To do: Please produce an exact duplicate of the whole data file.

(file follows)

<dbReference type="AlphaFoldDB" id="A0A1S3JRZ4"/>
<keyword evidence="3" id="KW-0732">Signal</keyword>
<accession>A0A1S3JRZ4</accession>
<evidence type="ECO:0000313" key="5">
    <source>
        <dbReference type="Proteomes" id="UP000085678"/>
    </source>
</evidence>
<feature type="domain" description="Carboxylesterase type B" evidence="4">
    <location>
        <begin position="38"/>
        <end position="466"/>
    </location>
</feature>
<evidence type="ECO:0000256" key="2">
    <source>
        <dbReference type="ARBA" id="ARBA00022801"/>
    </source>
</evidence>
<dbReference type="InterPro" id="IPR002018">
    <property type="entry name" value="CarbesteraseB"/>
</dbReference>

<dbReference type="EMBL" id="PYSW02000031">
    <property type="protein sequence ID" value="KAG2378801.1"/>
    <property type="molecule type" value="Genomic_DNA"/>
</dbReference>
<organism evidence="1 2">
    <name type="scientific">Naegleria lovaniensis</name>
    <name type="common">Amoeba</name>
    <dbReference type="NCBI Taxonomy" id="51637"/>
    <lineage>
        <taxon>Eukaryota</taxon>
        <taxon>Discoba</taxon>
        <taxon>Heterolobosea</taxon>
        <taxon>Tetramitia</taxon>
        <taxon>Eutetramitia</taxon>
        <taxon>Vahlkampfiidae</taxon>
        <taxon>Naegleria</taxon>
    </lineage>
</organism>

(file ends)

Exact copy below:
<dbReference type="AlphaFoldDB" id="A0A1S3JRZ4"/>
<keyword evidence="3" id="KW-0732">Signal</keyword>
<accession>A0A1S3JRZ4</accession>
<evidence type="ECO:0000313" key="5">
    <source>
        <dbReference type="Proteomes" id="UP000085678"/>
    </source>
</evidence>
<feature type="domain" description="Carboxylesterase type B" evidence="4">
    <location>
        <begin position="38"/>
        <end position="466"/>
    </location>
</feature>
<evidence type="ECO:0000256" key="2">
    <source>
        <dbReference type="ARBA" id="ARBA00022801"/>
    </source>
</evidence>
<dbReference type="InterPro" id="IPR002018">
    <property type="entry name" value="CarbesteraseB"/>
</dbReference>

<dbReference type="EMBL" id="PYSW02000031">
    <property type="protein sequence ID" value="KAG2378801.1"/>
    <property type="molecule type" value="Genomic_DNA"/>
</dbReference>
<organism evidence="1 2">
    <name type="scientific">Naegleria lovaniensis</name>
    <name type="common">Amoeba</name>
    <dbReference type="NCBI Taxonomy" id="51637"/>
    <lineage>
        <taxon>Eukaryota</taxon>
        <taxon>Discoba</taxon>
        <taxon>Heterolobosea</taxon>
        <taxon>Tetramitia</taxon>
        <taxon>Eutetramitia</taxon>
        <taxon>Vahlkampfiidae</taxon>
        <taxon>Naegleria</taxon>
    </lineage>
</organism>